I find ring modulation as a concept pretty fascinating. Where else can you take two things, multiply them together, and simultaneously get the sum and the difference—two related but very different products? I suppose you could try it on other things, like if you wanted to get all etymological and adapt the faculties of ring modulation to use with words, we could take the words “hot dogs” and “hamburgers” and create hotburgers and hamdogs. Or would it be hothamburgerdogs and oatbmrdorge? I dunno. Anyway, back to musical applications of ring modulation, I was recently given a bit of time to spend with Berlin-based IO Instrument’s Pasiphae, their experimental ring modulator module. Pasiphae has a distinctive look with its colored knobs and micro-dotted black and blue [mostly] text-free faceplate. IO has chosen to forgo words and instead utilize symbols for navigation, which I have mixed feelings about. The module feels good in hand with a nice weighty heft and solid build quality. Considering that IO’s modules are designed with the cost conscious in mind, this makes the quality even more impressive, and I’ve seen much less stout builds in much more expensive modules, so I’ve got to hand it to IO for figuring out how to keep their prices reasonable and quality high. It’s a testament to their dedication to both as well as to the availability of reasonably priced, quality parts and overall good design.
Pasiphae is pretty no frills and there’s nothing superfluous here. As a matter of fact, IO Instrument’s entire product line has an uncluttered and simply laid out flow to them, with plenty of space for maneuvering around their landscape. They’ve got an instantly recognizable aesthetic, even from afar, and that too is a testament to the well thought out nature of their modules.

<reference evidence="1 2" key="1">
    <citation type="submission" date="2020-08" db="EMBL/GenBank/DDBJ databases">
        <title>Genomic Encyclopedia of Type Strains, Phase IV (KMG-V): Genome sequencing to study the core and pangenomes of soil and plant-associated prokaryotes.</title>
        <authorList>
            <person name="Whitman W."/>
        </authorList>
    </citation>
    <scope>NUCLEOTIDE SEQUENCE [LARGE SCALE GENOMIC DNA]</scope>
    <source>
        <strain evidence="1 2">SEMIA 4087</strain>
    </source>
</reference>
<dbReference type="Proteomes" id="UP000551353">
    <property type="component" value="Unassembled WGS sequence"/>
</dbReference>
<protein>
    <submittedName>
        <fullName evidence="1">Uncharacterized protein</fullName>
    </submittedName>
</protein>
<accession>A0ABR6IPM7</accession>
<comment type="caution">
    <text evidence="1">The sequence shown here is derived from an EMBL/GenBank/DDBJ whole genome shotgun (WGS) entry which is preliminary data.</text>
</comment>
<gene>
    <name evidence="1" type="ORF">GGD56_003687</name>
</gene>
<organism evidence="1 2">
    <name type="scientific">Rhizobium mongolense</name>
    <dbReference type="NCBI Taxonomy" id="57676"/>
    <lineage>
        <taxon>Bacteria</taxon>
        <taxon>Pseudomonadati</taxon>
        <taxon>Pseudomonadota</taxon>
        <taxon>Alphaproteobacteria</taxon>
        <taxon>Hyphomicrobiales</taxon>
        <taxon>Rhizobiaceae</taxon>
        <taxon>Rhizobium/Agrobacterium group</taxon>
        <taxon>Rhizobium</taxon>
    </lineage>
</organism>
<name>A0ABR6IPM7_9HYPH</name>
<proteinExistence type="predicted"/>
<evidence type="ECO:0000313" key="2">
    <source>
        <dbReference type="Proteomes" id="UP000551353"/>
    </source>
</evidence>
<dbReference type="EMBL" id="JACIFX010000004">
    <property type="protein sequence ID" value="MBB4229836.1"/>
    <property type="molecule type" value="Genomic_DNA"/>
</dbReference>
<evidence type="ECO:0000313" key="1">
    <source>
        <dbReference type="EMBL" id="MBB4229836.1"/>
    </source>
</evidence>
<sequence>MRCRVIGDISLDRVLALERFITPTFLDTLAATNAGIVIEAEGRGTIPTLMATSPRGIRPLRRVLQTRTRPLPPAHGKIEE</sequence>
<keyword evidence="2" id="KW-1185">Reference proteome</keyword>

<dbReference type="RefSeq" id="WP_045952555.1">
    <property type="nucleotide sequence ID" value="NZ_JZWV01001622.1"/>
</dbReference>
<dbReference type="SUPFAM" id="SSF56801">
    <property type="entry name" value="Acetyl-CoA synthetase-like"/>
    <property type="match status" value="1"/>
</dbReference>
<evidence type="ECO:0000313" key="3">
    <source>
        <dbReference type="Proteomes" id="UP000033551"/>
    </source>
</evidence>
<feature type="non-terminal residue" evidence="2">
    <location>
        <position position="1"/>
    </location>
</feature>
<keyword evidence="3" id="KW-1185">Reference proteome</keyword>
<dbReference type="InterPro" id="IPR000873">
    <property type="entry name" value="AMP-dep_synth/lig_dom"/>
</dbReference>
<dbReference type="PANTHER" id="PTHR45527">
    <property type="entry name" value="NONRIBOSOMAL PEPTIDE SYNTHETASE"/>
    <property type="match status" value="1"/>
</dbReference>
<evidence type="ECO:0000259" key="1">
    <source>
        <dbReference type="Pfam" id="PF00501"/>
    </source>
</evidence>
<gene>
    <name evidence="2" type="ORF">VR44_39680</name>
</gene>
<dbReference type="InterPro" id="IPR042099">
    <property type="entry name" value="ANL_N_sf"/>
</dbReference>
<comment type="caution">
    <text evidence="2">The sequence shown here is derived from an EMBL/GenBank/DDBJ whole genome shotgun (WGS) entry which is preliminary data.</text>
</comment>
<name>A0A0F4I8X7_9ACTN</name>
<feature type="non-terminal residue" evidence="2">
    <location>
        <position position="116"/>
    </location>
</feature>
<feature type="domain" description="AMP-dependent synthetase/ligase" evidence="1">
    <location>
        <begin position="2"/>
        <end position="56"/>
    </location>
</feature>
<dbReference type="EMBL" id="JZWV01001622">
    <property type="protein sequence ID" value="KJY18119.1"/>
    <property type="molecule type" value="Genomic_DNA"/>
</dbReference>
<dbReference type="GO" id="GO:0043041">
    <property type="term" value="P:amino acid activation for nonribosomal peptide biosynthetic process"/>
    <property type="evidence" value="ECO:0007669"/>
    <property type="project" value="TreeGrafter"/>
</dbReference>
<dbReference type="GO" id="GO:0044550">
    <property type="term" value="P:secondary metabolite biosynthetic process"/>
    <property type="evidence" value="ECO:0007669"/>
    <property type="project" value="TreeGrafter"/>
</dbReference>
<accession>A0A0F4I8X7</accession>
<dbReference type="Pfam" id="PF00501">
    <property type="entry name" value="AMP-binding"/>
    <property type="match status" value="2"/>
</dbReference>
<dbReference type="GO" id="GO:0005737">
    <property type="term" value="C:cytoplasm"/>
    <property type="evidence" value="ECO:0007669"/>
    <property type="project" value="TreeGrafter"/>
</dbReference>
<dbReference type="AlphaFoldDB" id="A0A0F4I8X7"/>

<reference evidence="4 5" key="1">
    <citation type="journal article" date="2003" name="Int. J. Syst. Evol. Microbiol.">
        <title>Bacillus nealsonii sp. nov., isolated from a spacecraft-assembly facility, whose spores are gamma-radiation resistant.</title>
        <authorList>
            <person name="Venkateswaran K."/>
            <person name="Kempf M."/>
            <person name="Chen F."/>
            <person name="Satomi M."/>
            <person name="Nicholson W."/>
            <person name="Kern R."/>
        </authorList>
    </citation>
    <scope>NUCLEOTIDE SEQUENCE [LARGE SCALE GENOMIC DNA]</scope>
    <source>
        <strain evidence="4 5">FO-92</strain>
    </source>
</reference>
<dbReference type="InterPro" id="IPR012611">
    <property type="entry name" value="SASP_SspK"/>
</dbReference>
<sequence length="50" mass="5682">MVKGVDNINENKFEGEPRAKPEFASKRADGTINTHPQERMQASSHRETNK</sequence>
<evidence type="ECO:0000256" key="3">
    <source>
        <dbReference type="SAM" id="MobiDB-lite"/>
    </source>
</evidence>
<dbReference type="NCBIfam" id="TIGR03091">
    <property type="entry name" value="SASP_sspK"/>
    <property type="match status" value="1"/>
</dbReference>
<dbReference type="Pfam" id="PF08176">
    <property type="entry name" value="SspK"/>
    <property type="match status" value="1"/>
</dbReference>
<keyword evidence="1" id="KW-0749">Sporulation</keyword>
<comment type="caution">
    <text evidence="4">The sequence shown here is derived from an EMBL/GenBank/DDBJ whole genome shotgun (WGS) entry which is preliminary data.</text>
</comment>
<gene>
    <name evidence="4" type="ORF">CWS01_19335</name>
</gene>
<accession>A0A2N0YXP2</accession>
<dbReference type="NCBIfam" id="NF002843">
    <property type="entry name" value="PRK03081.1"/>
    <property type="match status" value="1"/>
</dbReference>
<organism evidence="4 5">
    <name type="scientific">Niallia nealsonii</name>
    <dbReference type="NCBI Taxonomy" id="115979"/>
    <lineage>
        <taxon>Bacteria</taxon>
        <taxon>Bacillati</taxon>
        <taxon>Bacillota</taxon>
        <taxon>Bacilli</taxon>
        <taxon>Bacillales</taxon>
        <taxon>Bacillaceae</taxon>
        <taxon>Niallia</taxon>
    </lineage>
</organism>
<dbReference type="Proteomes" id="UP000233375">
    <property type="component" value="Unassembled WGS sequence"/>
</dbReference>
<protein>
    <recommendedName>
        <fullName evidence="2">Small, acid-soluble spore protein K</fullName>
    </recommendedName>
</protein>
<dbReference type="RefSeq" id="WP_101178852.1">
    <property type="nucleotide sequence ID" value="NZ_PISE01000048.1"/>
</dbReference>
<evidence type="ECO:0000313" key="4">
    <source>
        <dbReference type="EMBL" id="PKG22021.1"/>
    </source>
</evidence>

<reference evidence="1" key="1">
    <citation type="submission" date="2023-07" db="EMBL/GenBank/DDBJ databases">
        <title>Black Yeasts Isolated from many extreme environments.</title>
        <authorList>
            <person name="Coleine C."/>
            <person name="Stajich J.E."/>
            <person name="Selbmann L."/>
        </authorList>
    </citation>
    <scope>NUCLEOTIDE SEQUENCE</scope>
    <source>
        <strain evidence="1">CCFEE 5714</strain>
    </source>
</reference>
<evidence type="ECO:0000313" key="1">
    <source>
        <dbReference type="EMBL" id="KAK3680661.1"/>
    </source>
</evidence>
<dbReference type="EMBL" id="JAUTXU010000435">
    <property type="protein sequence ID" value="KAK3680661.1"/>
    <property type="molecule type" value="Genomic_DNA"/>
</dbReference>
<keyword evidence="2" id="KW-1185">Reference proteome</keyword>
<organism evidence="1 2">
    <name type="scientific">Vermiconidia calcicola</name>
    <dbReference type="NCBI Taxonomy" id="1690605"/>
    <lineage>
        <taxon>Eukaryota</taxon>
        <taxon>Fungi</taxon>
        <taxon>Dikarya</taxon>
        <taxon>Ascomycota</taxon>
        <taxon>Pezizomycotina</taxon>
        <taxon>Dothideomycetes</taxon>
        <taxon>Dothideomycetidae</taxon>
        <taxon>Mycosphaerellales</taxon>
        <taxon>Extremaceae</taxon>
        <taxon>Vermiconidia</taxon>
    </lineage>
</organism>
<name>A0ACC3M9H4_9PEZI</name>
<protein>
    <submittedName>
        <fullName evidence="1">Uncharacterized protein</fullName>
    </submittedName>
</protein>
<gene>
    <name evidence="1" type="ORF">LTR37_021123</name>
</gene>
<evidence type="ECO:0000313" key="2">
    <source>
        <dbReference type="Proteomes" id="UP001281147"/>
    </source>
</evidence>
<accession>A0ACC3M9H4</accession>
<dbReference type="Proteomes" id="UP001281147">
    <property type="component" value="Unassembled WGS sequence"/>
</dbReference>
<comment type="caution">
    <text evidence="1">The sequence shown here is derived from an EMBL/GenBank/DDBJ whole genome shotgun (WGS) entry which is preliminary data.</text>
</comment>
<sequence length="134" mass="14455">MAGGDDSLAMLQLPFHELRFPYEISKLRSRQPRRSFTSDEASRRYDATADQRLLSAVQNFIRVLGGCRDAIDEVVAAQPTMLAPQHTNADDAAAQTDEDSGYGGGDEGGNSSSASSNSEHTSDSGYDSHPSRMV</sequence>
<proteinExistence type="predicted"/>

For features, Pasiphae has two AC coupled inputs [X and Y], DC coupled CV inputs with offset for both channels, a mute button with CV ins for each side, and LED indicators to let you know when mute is engaged. Rounding out the features, Pasiphae has both a positive and negative output with an overload indicator LED residing at the bottom of the module.
Like any normal ring modulator, Pasiphae can run the gamut from metallic shrills, to robot voices, to bizarro tremolos, but the ability to control so many of the parameters [without sensory overload], along with such a very playable layout, makes Pasiphae shine. The manual boasts of “low distortion, low noise, and high headroom”, and indeed, the sound quality is good, though you’d be hard pressed to define a bad ring mod sound, as so often [intentionally or not] a ring mod’s “bad” sounds quite “good.” It’s easy to get lost testing a module like this since it’s so quick to swap out different inputs and CV and just adjust the input amount, dramatically changing the timbre of either/both outputs. That’s what I’ve spent most of my time doing with Pasiphae, experimenting. Running a simple 4-step sequence through the X input and using the Metasonix RK6 [review this issue] as my second sound source in Y, with a square wave LFO in the Y Mute CV in, while also running that same sequence through the RK6 [which tracks in a unique fashion] yielded some pretty cool rhythmic instances. Pasiphae is pretty interesting, as it doesn’t look like there is much there, but I found it to be extremely usable.
Well built, colorful, intuitive, inexpensive and really a lot of fun to experiment with; Pasiphae is on point. If you’re looking to add some ring mod to your sound, it's definitely worth a look.